If you have not seen this Youtube video, put down the coffee (or whatever) and move any spill able things away from the keyboard and enjoy:
As it turns out, 300 kbp/s or greater. At least in critical listening environments according to the paper titled Perceived Audio Quality of Realistic FM and DAB+ Radio Broadcasting Systems (.pdf) published by the Journal of the Audio Engineering Society. This work was done by group in Sweden and made various observations with different program material and listening subjects. Each person was given a sample of analog FM audio to listen to, then they listened to various audio selections which were using bit reduction algorithms (AKA CODEC or Compression) and graded each one. The methodology is very thorough and there is little left for subjective interpretation.
In less critical listening environments, bit rates of 160-192 kbp/s will work.
I made a chart and added HD Radio’s proprietary CODEC HDC, which is similar to, but not compatible with AAC:
|System||Codec||Bit Rate (kbp/s)|
|HD Radio FM; HD1 channel*||HDC (similar to AAC)||96 – 144|
|HD Radio FM; HD2 channel*||HDC||24-48|
|HD Radio FM; HD3 channel*||HDC||24-48|
|HD Radio AM*||HDC||20-60|
|DAB+||AAC/HE-AAC||32 – 128|
|DAB||MPEG II, Dolby digital||192 – 256|
|DVD||PCM, DTS, Dolby digital||>800|
|Web Streaming||MPEG I,II,III, WMA, AAC, etc||32-320, 128 typical|
|iTunes||AAC||128 – 256|
|Spotify||Ogg Vorbis||96 – 320|
|Wimp||AAC/HE-AAC||64 – 256|
**PCM: uncompressed data
This is the composite Mean Basic Audio Quality and 95% confidence intervals for system across all excerpts:
Over the years, we have simply become accustomed to and now accept low quality audio from mp3 files being played over cheap computer speakers or through cheap ear buds. Does this make it right? In our drive to take something good and make it better, perhaps it should be, you know: Better.
Special thanks to Trevor from Surrey Electronics Limited.
UPDATE: I notice that Radio World has a little star rating system on their articles. According to the rating, twenty one people think I suck… That is okay, but when I started looking around at all of the other articles on the website, I noticed most have but one or two votes. It seems odd to me that my little opinion piece would have so many negative votes, especially in light of the e-mails, phone calls and personal interactions I have received supporting my position.
Perhaps a few of you could run over there, read the article then objectively decide what you think… Here is the link: AM Efforts Should Include Tech Solutions
I am deeply immersed in all things networking, yet again. I regret the sparse posts, but there are a few things of note:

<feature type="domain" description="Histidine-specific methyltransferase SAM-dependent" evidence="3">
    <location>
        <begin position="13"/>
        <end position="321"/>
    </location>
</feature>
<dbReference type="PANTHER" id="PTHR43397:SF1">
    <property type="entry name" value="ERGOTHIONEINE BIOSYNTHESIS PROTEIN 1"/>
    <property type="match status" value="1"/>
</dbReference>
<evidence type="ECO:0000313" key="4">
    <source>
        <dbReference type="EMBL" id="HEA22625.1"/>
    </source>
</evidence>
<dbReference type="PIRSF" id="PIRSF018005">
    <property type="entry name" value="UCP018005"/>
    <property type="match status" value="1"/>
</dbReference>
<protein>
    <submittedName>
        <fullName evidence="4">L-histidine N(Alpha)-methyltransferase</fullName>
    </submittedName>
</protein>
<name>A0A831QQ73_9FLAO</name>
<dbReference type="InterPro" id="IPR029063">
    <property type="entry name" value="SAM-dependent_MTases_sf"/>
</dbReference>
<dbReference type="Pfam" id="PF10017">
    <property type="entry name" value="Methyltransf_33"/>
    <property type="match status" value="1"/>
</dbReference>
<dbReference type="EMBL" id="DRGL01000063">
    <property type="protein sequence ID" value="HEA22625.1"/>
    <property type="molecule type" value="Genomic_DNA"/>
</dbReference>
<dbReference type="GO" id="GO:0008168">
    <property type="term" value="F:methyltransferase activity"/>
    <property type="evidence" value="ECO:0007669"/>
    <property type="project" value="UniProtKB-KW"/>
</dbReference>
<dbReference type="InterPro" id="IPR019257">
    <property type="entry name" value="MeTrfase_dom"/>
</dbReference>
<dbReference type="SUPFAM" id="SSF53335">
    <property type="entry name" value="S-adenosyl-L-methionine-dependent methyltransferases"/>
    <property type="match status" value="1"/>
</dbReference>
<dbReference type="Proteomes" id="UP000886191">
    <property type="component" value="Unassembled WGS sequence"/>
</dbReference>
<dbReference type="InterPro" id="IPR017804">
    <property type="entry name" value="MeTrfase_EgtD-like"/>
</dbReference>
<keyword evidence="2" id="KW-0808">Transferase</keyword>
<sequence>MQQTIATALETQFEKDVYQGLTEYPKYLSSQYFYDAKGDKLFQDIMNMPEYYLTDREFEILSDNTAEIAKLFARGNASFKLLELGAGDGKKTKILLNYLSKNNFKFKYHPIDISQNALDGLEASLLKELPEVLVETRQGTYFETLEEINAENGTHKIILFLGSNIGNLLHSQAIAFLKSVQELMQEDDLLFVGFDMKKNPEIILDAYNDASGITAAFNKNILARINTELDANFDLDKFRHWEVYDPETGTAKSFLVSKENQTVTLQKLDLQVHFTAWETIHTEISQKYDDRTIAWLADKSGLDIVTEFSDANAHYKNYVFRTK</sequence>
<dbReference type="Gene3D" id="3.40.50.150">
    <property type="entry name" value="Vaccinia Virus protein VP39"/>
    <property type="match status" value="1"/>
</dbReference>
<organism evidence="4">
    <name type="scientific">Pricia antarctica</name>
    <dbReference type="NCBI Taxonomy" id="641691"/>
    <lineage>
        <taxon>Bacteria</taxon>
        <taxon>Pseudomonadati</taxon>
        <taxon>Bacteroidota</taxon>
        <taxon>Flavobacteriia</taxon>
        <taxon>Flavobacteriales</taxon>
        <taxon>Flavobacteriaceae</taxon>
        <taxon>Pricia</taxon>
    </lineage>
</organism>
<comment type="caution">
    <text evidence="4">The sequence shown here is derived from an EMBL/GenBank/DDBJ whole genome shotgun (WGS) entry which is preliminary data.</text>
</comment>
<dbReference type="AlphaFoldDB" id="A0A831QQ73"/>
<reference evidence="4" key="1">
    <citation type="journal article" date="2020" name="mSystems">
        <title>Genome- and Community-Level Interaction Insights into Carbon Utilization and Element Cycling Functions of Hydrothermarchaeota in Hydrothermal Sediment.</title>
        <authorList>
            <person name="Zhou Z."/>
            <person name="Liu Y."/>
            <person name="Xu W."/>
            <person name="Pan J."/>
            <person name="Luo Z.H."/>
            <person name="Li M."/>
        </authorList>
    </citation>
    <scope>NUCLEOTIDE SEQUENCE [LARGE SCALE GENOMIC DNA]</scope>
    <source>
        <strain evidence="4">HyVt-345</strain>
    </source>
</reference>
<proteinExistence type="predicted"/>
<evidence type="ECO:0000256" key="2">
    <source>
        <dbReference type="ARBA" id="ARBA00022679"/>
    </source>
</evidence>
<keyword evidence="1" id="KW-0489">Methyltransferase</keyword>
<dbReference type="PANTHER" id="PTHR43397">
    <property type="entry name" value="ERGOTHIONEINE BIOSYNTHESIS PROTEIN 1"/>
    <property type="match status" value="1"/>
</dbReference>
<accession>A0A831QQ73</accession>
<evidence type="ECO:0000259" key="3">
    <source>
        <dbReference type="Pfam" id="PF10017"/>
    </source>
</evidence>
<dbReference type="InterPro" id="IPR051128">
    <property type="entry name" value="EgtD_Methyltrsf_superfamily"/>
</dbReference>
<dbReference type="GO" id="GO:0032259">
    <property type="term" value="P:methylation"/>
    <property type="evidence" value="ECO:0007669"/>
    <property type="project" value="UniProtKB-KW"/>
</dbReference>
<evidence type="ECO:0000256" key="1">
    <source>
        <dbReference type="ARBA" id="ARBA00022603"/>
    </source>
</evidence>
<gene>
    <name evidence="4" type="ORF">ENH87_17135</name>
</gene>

- It appears the the WYFR shortwave site in Okeechobee has been sold to the operators of WRMI (Radio Miami International). This is a good turn of events for shortwave broadcasting. WRMI programmed mostly to the Caribbean and were difficult to hear in these parts.
- Nielsen Radio, formerly Arbitron, says it will increase the sample size for the PPM program. This is good, larger sample size means better accuracy and fewer extrapolation related errors and strange rating spikes.
- I published an commentary in Radio World Commentary: AM Efforts Should Include Tech Solutions. What do you think? Should the industry be looking at something other than HD Radio?
- Then, from across the pond there is this:
Which is a digital radio promotion from the BBC. It seems Great Brittan is trying to force an all digital transition. A glimpse of things to come?
- In spite of the lack of posts, the blog continues to grow, averaging 550 to 600 page views per day with about 180 RSS subscribers. As far as content goes, I can assume more of the same will suffice.
As time becomes available, I will post more.
A little blast from the past. This was found in a transmitter manual at one of the sites we take care of:
I thought I would scan it and make it available here. As luck would have it, there is also a corresponding piece of equipment to go along with it. I had never seen a “CCA Optomod” (.pdf) before I was working at one of the radio stations in Trenton, Florida. This unit was rescued from under a pile of garbage out in the lawn shed. It was full of mud was nests and mouse droppings. Needless to say, it required a bit of TLC to return it to operation. I replaced the electrolytics, cleaned it up and ran some audio through it. It is probably as good as the day it left the factory. Bob Orban made some really good stuff in his day.
The original Optomod 8000 was an evolutionary design that made FM radio processing what it is today. The idea of combining broadband limiter, AGC and stereo generator in one box was a radical departure from the norm. The audio limiter functioned as a 15 KHz low pass filter and broadband AGC.
The stereo generator used very modest amounts of composite clipping to reduce overshoot and transients. Many people disparage composite clippers. If done correctly, it is transparent to the listener and increases perceived loudness by stripping off modulation product that is non-productive.
Some thirty five or so years later, there are still many of these units in service in various stations around the world.